11.To throw the liquor traffic open, and allow everybody to brew, distil, or sell drink as they think proper.page 83
12.To make the country land "occupier" provide free gas, free water, free baths, free trams, free electric light, etc., for the use of city residents, while from the nature of things he cannot enjoy these "luxuries" himself.

Let us now examine our second proposition. If the Single Tax were brought into actual operation, would the effect be beneficial to the community generally? I say, No.

I am a thorough believer in, and have always supported, a land tax, but in view of the avowed object of the Single Taxers this tax will have to be very carefully watched. Land, like other things, should bear its fair share of the burden, but an attempt to make it bear the whole, must, and, if carried out, certainly would, result in the most disastrous failure.

I am also a great believer in endowments. I believe that in every village, town, city, and country district, one-third of the land ought to be set aside as endowment. I say one-third because in my opinion that is the largest quantity that could be taken with advantage to the public.

We see that the Government leaseholders are already agitating for a reduction of rentals; and this will always be so until human nature can be altered. If, say one-half, were taken for endowments, then the freeholders and leaseholders would be balanced as regards political power, and the leaseholders would in all probability succeed in getting their rents reduced, and thus the State would suffer. If two-thirds of the land occupiers were freeholders, they would be pretty certain to see that the rents were maintained at a fair figure.

I must guard myself by saying that I should be quite opposed to these rentals being assessed annually, or even as at present every 21 years; I consider the country would reap a greater benefit if the time were not less than 50 years, because this would secure better and more permanent improvements, which would ultimately become the property of the State, and these, after a time, would always be falling in year by year.

What the Single Taxers really propose is to take from every man to the uttermost farthing, not only the whole realisable value of his land, but also all his mortgage securities, and they say that by doing this not Only will they put an end to poverty, but that in addition they will give to the whole community exemption from all other forms of taxation, and in addition, the following "luxuries":—Free water, free gas, free electric light, free baths, free trains, free libraries, free coals, etc. I am not sure if the "free" list includes hospitals, workhouses, and lunatic asylums, but it ought to, for there certainly would be a largely increased demand for them.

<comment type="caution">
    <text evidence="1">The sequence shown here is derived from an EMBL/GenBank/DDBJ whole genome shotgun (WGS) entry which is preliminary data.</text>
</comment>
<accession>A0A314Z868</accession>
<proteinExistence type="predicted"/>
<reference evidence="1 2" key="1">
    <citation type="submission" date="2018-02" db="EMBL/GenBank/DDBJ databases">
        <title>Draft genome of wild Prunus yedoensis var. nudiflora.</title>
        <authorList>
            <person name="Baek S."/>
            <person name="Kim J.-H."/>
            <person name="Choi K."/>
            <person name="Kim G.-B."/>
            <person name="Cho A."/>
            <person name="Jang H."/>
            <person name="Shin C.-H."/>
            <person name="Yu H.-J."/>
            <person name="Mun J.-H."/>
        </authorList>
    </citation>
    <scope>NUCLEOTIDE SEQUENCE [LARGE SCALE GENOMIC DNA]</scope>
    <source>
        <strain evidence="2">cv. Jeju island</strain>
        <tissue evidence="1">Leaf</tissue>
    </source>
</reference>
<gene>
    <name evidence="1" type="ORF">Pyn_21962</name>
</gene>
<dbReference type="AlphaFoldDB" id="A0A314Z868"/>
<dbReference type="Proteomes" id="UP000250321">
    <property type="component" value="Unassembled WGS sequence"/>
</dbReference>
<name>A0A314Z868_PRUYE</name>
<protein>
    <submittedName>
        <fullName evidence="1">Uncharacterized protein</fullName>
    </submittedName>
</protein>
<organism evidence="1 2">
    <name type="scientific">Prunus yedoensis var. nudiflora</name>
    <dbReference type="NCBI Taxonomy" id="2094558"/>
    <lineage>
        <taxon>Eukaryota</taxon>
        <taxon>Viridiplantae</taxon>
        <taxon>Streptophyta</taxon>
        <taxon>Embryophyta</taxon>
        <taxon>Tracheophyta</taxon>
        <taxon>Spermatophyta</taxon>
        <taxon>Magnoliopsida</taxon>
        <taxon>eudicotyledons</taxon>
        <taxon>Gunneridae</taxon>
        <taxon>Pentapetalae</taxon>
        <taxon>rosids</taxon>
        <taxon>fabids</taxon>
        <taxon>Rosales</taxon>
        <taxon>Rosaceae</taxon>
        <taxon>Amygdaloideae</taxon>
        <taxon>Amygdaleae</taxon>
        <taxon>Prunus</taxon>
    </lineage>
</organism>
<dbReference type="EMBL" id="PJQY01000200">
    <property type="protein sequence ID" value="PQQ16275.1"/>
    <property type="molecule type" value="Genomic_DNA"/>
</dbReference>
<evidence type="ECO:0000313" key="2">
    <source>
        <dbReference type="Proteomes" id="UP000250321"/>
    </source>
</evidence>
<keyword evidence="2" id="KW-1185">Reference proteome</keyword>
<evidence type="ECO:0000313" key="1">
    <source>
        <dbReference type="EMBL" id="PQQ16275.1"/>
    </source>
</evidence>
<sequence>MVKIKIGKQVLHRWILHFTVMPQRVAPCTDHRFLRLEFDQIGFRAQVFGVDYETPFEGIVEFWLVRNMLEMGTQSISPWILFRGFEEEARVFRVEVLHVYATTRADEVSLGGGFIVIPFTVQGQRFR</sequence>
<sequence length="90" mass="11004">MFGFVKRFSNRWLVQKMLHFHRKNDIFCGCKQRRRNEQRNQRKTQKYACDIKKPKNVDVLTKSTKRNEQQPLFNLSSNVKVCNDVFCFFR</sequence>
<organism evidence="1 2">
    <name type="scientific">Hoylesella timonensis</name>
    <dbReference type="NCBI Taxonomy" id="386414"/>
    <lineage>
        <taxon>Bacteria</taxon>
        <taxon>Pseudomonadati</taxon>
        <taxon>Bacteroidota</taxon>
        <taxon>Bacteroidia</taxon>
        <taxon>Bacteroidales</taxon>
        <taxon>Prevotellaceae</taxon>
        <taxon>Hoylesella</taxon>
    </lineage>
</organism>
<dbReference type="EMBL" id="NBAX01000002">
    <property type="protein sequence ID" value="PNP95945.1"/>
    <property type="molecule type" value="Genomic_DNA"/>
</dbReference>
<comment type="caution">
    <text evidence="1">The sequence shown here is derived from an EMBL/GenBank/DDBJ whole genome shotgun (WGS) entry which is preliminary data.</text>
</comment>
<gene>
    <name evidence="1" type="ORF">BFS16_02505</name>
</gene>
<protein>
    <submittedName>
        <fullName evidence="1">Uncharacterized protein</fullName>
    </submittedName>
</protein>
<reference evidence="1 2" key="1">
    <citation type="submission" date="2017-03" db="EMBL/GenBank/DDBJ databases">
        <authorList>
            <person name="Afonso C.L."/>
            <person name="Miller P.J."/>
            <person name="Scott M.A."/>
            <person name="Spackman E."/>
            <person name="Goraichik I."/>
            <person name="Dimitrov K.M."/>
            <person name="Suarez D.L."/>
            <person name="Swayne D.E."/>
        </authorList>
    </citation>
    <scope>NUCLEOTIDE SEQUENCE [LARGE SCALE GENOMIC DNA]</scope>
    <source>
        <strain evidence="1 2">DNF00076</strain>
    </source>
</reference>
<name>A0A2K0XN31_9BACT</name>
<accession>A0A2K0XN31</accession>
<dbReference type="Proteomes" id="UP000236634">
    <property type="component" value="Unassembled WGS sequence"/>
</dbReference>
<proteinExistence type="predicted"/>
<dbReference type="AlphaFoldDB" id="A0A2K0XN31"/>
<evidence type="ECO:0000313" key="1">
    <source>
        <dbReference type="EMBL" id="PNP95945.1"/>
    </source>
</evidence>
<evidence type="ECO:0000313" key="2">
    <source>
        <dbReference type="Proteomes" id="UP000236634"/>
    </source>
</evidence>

This is Henry George's statement, and I have heard one of his admirers on the platform add, and "free everything." Well, he is just as likely to be right as Henry George is. More and more I marvel that-sane men can expect such results from such page 84 a measure. What a marvellous testimony it is to Henry George's ability as a writer and speaker. Had his power of thought been equal to his command of language, what an instrument for good he might have been. As it is, probably no man, while seeking to do good, has done so much harm as he has done. This, by the way. The question is: Would the Single Tax be beneficial?

To my mind it is the most ill-considered and absolutely dishonest measure that was ever seriously offered to the world for acceptance. I do not think the leaders of this movement can have ever carefully thought out the matter, or can have considered the results that would ensue if it were enforced. They can never have really apprehended the great difference between the present endowments and leaseholds and the proposed Single Tax yearly tenancy. The two things are as widely different as black is from white. Because endowments as at present used have conferred great benefits on the districts to which they belong, the Single Taxers have jumped to the conclusion that if the whole of the land were seized and its utmost rental value extracted from the users, that proportionately good results would be obtained, but this cannot be so.

The difference between the proposed Single Tax holding—if it can be properly called a holding—and leaseholds as they now exist, is this: The present leasehold is given and taken for any fixed period up to 999 years at a rental usually calculated at a low rate of interest on the capital value of the property at the time the lease is made. Consequently all the unearned increment in the rental value for the period of the lease belongs to the leaseholder, and not to the landlord. This often amounts to a large sum. Some years ago I owned a leasehold property, which, with the improvements, I sold for £6,500. Under the Single Tax yearly tenancy I very much doubt if it would have realised £1,000.

The Single Tax holding, instead of being a lease, would be only a yearly tenancy, the "occupier" having the right to remain just as long as he chose to pay the rent the Government valuer demanded from him year by year. This rent the Single Taxers expect would be constantly rising, and the moment the unfortunate occupier found himself unable to pay the rental fixed for him, and in which he would have no say whatever, out he would have to go, and do the best he could with his improvements, and in nine cases out of ten he would lose more than half of them, and in very many cases the whole.